It is very important to respond to another coParent’s difficult or high conflict behavior with moderate behaviors instead.

In other words, you must be careful not to mirror their extreme behavior. Instead, be aware of this temptation and use all of your own skills to think rationally and respond moderately. This does not mean that their extreme behavior should be tolerated. Quite the opposite. Their extreme behavior needs to be restrained or stopped, since they can’t stop themselves. However, personal attacks won’t stop it – that will escalate it (or at least not reduce it). And ignoring it won’t stop it.

Sign up for our newsletter today and get exclusive coParenting content.

Only a moderate, assertive response generally works – a response that doesn’t personally attack them and redirects them toward positive future behavior, which may include some appropriate and immediate consequences. The focus is on new behavior, rather than negative feedback.

Remember, if bad behavior can get mirrored, good behavior can also. Once you’re aware of that, you can influence people to calm down and respond more positively by responding positively yourself.

To learn more about responding to a difficult coParent, visit another article by Eddy here.


About Bill Eddy, LCSW, Esq

Bill Eddy is a lawyer, therapist, mediator and the President of High Conflict Institute. He developed the "High Conflict Personality" theory (HCP Theory) and has become an international expert on managing disputes involving high conflict personalities and personality disorders. He provides training on this subject to lawyers, judges, mediators, managers, human resource professionals, businesspersons, healthcare administrators, college administrators, homeowners’ association managers, ombudspersons, law enforcement, therapists and others. He has been a speaker and trainer in over 25 states, several provinces in Canada, Australia, France and Sweden.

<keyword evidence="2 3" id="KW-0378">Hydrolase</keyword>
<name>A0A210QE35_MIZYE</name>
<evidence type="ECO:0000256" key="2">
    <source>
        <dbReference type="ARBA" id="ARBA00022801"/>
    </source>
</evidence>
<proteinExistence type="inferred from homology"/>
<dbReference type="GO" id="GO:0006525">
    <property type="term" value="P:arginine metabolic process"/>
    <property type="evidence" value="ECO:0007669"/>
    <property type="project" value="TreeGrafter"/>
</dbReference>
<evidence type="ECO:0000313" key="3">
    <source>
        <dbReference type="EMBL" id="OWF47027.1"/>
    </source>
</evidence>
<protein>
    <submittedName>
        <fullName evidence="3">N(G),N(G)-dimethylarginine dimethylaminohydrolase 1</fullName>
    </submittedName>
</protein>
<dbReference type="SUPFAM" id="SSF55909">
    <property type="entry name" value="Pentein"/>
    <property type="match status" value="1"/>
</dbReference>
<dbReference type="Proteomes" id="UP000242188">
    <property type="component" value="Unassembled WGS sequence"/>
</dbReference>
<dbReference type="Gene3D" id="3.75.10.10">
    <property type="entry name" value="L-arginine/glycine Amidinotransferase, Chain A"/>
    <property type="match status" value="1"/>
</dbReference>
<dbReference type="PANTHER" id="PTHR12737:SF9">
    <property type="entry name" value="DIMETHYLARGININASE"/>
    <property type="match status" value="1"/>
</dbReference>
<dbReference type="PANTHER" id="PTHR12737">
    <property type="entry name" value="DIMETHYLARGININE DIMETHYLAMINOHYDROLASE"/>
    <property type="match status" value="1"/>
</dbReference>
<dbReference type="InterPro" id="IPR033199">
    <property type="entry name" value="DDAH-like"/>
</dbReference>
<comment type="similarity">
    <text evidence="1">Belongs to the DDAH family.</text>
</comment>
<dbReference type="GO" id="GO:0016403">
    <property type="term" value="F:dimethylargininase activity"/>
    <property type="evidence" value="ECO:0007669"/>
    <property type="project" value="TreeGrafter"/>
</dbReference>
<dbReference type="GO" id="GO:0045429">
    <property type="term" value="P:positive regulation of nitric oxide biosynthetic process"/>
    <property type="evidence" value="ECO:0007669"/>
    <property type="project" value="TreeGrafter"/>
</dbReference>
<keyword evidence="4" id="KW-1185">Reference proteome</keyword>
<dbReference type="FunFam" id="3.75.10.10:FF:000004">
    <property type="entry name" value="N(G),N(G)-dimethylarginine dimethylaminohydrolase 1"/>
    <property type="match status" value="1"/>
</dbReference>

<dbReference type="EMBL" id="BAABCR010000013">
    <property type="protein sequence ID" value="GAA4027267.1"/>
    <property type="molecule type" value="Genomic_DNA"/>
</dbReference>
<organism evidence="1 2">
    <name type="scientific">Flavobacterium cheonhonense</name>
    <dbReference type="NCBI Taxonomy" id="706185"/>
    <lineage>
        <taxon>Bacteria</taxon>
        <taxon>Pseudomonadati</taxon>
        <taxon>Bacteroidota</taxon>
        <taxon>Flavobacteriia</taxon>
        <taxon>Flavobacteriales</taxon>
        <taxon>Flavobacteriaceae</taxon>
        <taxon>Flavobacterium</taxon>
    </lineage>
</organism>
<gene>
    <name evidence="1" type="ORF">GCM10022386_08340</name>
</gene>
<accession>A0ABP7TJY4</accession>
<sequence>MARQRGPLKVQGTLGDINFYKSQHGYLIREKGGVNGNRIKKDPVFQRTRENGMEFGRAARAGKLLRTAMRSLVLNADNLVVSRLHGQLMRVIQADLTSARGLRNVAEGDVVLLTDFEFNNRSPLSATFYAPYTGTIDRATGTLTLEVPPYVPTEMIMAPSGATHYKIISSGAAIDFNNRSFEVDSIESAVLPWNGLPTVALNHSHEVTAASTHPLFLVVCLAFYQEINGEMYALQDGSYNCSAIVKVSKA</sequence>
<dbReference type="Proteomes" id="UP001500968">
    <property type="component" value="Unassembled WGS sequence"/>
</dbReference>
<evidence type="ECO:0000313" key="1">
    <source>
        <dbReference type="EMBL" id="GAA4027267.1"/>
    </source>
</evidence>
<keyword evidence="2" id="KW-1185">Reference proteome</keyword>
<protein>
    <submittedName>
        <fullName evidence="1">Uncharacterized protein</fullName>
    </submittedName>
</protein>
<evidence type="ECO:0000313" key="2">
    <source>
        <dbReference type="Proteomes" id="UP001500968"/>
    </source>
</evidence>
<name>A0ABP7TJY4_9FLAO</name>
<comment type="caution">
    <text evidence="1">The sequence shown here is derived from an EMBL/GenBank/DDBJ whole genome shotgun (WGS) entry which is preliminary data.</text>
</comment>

As an attorney, Bill is a Certified Family Law Specialist in California and the Senior Family Mediator at the National Conflict Resolution Center in San Diego. Prior to becoming an attorney in 1992, he was a Licensed Clinical Social worker with twelve years’ experience providing therapy to children, adults, couples and families in psychiatric hospitals and outpatient clinics. He has taught Negotiation and Mediation at the University of San Diego School of Law for six years and he is on the part-time faculty of the Straus Institute for Dispute Resolution at the Pepperdine University School of Law and the National Judicial College.

He is the author of numerous articles and several books.

Areas of Expertise: Mediation, Family Law, Workplace, Judicial Officers, Court Systems, Governmental Entities, Mental Health Professionals, New Ways for Families.

To view his book, “BIFF: Quick Responses to High-Conflict People,” visit this link:

To view his book, “Don’t Alienate the Kids!” Visit this site: